Now that we have created our initial UI within Expression
Blend, let's open up the same project in Visual Studio and add some chat
classes that we can use to bind our UI against.
We can open up the project in Visual Studio either by
selecting File->Open Project inside VS 2008 and selecting the project file
for our project, or within Expression Blend we can right-click on the project
node and choose the "Edit in Visual Studio" menu item to launch VS
2008 with the project open:
VS 2008's Silverlight support in Beta1 has project
management support for Silverlight 2 solutions, full intellisense and
event-wireup support, and support for debugging Silverlight applications
running both on Windows and the Mac. VS 2008 also has split-view editing support for Silverlight .xaml files. For example, here it the same Page.xaml file we built
above in Blend open inside VS 2008:
The VS 2008 design-view in Beta1 isn't
interactive (meaning it is still read-only). Changes you make in source-view,
though, are updated immediately in design-view - which gives you a nice
XAML-pad experience (and VS 2008 supports full XAML source intellisense with
Silverlight 2 Beta1).
For this blog post we aren't going to be using
the Visual Studio XAML editor. Instead we are going to create some
classes that we'll use to represent a ChatSession and associated chat
messages. We'll then use Expression Blend to bind our UI controls against
We'll start by adding a new class called
"ChatMessage" that defines two public properties:
We'll then create a class called "ChatSession"
that represents a chat session.
The ChatSession class above has three public
properties. The first two properties represent the remote user name and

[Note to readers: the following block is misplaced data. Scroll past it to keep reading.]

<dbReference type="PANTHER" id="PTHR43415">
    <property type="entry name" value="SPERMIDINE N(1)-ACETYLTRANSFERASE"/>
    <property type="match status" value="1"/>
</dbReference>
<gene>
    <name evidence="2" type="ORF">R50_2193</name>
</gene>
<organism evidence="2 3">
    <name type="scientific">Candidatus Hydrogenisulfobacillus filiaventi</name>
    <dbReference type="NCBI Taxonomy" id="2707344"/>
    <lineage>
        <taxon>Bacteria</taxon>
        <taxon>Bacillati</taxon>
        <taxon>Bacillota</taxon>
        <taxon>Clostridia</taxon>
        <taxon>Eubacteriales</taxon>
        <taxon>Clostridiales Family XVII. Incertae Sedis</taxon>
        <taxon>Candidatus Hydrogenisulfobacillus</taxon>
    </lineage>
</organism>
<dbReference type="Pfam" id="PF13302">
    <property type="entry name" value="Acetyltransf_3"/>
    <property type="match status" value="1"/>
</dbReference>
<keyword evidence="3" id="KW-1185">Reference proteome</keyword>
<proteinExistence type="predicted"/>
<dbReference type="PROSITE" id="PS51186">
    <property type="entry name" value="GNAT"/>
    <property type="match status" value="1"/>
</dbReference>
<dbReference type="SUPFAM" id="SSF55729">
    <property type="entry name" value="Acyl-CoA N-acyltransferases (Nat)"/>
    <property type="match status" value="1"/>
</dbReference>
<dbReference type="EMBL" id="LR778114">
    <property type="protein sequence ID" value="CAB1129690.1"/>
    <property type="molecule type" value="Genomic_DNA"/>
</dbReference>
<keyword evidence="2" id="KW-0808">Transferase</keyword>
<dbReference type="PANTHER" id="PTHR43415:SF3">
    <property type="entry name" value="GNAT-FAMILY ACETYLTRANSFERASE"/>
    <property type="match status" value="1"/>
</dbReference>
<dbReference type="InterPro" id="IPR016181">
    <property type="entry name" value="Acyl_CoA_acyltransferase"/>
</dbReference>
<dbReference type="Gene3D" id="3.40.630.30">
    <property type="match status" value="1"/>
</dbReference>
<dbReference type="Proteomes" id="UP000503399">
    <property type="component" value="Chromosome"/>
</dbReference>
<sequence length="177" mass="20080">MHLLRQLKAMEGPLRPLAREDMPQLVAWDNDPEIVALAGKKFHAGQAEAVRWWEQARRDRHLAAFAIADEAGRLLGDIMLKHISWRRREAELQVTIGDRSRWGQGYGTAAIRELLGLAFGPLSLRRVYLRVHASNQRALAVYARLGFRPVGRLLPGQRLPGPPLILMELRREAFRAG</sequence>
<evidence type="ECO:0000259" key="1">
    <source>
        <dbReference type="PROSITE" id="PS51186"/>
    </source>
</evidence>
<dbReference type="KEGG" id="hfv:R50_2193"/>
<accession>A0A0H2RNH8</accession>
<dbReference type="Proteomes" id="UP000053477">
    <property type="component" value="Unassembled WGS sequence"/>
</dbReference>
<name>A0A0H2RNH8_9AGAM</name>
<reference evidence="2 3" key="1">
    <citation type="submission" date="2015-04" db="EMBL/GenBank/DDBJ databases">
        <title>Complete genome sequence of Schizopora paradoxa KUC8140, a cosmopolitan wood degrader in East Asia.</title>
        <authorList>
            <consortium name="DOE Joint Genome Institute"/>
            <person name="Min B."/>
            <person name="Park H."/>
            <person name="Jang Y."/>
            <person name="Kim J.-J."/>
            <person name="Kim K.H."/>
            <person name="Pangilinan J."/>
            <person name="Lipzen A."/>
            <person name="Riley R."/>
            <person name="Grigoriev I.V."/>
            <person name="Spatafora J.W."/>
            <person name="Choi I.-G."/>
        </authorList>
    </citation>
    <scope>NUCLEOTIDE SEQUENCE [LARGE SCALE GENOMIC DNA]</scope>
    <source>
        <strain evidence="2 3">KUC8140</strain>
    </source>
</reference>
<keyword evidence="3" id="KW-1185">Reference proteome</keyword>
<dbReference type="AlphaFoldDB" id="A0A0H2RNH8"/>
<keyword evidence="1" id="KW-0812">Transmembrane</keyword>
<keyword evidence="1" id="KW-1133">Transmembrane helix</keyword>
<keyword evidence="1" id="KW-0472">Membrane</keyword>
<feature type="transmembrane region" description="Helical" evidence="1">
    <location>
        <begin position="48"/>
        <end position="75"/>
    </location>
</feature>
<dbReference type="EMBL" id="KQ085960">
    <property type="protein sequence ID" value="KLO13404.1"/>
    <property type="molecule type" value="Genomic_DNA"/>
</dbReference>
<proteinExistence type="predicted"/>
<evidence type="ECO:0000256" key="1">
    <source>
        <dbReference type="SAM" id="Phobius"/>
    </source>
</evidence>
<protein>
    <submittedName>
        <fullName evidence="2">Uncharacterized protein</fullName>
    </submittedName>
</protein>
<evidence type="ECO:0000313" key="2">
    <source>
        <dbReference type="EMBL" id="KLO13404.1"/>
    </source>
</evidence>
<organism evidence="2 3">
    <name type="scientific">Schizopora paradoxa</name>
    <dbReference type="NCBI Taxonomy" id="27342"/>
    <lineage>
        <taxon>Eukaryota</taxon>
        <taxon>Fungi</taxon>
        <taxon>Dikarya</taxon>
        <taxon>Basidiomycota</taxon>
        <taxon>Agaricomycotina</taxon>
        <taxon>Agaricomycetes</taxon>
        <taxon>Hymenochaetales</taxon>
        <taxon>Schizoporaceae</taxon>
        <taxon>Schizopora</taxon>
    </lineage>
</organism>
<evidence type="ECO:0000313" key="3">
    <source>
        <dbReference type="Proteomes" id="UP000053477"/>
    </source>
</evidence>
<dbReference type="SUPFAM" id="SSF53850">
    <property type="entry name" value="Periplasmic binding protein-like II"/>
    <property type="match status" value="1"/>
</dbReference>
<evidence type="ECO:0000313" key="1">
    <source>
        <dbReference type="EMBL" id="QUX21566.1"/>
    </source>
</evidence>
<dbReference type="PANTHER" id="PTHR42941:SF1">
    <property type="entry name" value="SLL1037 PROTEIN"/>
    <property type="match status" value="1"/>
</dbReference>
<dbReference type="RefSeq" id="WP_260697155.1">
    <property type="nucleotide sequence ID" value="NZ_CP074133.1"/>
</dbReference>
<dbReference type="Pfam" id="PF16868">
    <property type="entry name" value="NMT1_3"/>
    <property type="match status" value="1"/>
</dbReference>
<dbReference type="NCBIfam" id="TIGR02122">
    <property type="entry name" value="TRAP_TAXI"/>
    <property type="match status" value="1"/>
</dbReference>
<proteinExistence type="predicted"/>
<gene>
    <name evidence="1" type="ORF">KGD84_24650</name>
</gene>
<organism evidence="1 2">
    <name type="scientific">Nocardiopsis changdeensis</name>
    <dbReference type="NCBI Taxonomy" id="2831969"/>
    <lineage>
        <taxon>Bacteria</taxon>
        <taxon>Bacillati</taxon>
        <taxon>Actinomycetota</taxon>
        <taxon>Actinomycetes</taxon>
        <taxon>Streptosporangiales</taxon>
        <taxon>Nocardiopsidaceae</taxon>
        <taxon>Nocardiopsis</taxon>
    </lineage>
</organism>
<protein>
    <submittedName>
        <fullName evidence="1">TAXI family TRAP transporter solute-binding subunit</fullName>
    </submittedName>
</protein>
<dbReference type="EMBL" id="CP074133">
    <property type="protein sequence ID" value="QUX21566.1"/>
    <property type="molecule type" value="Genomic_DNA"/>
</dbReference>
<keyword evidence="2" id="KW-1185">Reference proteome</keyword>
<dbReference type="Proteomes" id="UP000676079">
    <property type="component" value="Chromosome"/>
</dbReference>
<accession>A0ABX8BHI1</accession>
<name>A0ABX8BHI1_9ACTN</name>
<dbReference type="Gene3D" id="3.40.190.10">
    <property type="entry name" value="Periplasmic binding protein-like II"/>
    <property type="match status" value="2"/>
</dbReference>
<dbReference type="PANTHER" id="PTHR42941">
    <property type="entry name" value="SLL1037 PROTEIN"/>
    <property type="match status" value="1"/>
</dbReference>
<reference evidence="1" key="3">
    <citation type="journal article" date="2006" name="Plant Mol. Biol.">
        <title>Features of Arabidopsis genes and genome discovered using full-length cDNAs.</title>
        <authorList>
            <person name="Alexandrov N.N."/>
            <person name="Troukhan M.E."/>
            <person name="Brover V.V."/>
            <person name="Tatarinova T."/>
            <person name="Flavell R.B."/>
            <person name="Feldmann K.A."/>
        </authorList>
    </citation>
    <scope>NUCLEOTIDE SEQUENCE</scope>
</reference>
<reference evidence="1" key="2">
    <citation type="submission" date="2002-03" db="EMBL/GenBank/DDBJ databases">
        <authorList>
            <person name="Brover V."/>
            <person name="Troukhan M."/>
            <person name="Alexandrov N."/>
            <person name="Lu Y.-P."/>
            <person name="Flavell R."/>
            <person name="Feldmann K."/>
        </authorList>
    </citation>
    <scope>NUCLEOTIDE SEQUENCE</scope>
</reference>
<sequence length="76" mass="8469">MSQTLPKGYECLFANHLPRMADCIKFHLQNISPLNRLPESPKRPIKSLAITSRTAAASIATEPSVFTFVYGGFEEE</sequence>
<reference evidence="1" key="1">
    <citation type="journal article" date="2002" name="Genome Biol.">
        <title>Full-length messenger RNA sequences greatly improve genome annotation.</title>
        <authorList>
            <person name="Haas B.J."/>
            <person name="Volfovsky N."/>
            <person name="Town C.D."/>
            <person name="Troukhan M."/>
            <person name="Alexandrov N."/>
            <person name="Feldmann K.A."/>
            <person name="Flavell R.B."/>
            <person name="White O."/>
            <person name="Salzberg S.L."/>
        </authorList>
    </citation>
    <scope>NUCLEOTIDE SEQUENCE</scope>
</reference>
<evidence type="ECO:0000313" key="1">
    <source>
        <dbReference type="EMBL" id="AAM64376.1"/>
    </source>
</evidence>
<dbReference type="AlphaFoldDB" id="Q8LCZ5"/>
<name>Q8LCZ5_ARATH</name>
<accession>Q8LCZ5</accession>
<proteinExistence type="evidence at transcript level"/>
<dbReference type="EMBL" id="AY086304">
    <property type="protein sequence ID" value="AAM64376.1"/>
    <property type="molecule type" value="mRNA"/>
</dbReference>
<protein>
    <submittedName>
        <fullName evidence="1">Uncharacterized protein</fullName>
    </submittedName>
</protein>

avatar on the other end of the chat.
The third property is a collection of the past
chat messages. Notice that its type is not a List<ChatMessage>
collection - but rather an ObservableCollection<ChatMessage>
collection. ObservableCollection might not be a familiar class to you if
you are coming from an ASP.NET background - but those coming from a Windows
Forms or WPF background are probably familiar with it. Basically it is a
generic collection class that raises change notification events when items are
added/removed from it (or when items that implement INotifyPropertyChanged
within it have their properties changed). This comes in very handy when
doing data-binding - since UI controls can use these notifications to know to
automatically refresh their values without a developer having to write any code
to explicitly do so.
The ChatSession class then has two public
methods - one whose job it is to connect to a chat server, and another whose
job it is to send messages to the chat server. For the sake of simplicity
(and because I don't have a chat server) I've just faked out these
methods. In real-life we would probably use the network sockets
implementation built-into Silverlight to connect to a remote chat server.
The ChatSession class implements the
INotifyPropertyChanged interface - which means it exposes a public
"PropertyChanged" event. We'll raise this event within our
class when we change the properties on it. This will enable listeners
(for example: controls data-binding against it) to be notified when changes in
the property values occur - which allows them them to rebind the values.